to bring the charged battery with me and so the camera was just a dead weight
for the entire trip! Double check you’ve charged your batteries too, I now
carry three batteries with me but only last summer, after hiking to the top of
Galtee Mor in Ireland, I went to replace my battery for some shots at the
summit and guess what, no juice in any of them, I was so angry with myself as
the sun was setting and we had clear skies, it was picture perfect!
Get into the habit of charging your battery
every night of your trip and carrying spare charged batteries with you at all
times. Just remember to bring them with you!
Tip 6: How to Haggle
As a tourist it’s often assumed that you don’t know the
real price of
anything and some people will try to attempt to take advantage of this. Follow
these tips and haggle with confidence.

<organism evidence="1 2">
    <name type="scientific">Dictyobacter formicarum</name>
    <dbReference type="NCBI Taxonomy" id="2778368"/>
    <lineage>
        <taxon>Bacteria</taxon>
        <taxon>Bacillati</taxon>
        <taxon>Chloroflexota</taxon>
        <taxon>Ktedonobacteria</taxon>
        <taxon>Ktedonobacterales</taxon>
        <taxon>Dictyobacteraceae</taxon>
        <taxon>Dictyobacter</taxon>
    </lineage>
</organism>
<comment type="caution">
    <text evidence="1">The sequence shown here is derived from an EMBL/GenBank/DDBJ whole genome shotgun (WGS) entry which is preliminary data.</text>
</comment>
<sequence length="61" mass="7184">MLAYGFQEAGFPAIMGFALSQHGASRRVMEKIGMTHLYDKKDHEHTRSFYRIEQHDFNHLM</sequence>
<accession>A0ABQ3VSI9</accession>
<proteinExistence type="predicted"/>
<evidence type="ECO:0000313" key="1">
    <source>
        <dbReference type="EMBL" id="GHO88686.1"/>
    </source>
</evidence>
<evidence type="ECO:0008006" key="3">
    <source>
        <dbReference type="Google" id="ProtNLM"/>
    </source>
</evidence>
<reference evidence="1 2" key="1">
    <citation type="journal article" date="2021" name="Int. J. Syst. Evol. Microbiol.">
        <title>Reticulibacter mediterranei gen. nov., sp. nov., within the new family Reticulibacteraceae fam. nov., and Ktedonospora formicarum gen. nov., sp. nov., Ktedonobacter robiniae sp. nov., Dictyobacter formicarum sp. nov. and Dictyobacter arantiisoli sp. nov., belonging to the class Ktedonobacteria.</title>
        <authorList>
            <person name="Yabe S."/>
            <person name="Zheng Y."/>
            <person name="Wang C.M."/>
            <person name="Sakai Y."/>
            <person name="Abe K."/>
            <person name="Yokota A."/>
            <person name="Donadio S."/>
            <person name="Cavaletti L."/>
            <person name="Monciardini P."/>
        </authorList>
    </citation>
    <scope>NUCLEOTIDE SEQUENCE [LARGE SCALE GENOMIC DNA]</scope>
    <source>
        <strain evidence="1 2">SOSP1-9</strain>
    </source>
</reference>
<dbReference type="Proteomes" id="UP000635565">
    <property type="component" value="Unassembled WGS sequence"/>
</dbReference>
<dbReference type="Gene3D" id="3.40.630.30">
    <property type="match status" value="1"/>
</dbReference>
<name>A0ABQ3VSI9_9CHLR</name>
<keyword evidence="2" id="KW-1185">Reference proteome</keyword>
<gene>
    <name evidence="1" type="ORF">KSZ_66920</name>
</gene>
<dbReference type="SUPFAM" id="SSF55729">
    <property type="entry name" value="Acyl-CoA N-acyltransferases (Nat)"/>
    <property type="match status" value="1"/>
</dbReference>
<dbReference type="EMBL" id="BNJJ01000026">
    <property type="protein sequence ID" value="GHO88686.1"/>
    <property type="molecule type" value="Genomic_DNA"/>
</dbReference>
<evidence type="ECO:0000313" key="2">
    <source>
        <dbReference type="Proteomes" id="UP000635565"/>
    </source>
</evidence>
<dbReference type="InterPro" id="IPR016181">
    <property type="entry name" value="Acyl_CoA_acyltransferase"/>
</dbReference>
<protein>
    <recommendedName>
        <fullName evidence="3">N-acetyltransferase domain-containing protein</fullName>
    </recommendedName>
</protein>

When you arrive in a place and you’re strolling around getting a feel for the
the price of things. You don’t need to haggle, just ask their starting price and
keep walking. At least then you have a bench mark to work from
when you are going to buy. If you meet other travellers ask them how much they
paid for things too, the more information you have the
Don’t be afraid to offer half or even a third of what they are asking. We know it
might seem like a ridiculously low price but better to start low and work up.
You can judge by their reaction whether you’re gone too low or not.
3.Be Willing To Walk AwayUsually the vendor you’re dealing with is not
the only person selling whatever it is you’re looking for. If they won’t come
to a reasonable price just walk
away and try somewhere else.
4.Keep Your Cool
Don’t get worked up if they won’t come down to a fair price. Keep smiling, have a bit of a
laugh, drop in a sir or a madam and see where that takes you. Getting angry or
worked up won’t help the situation in any way.
5.Be Willing To Agree On A PriceDon’t spend twenty minutes standing in a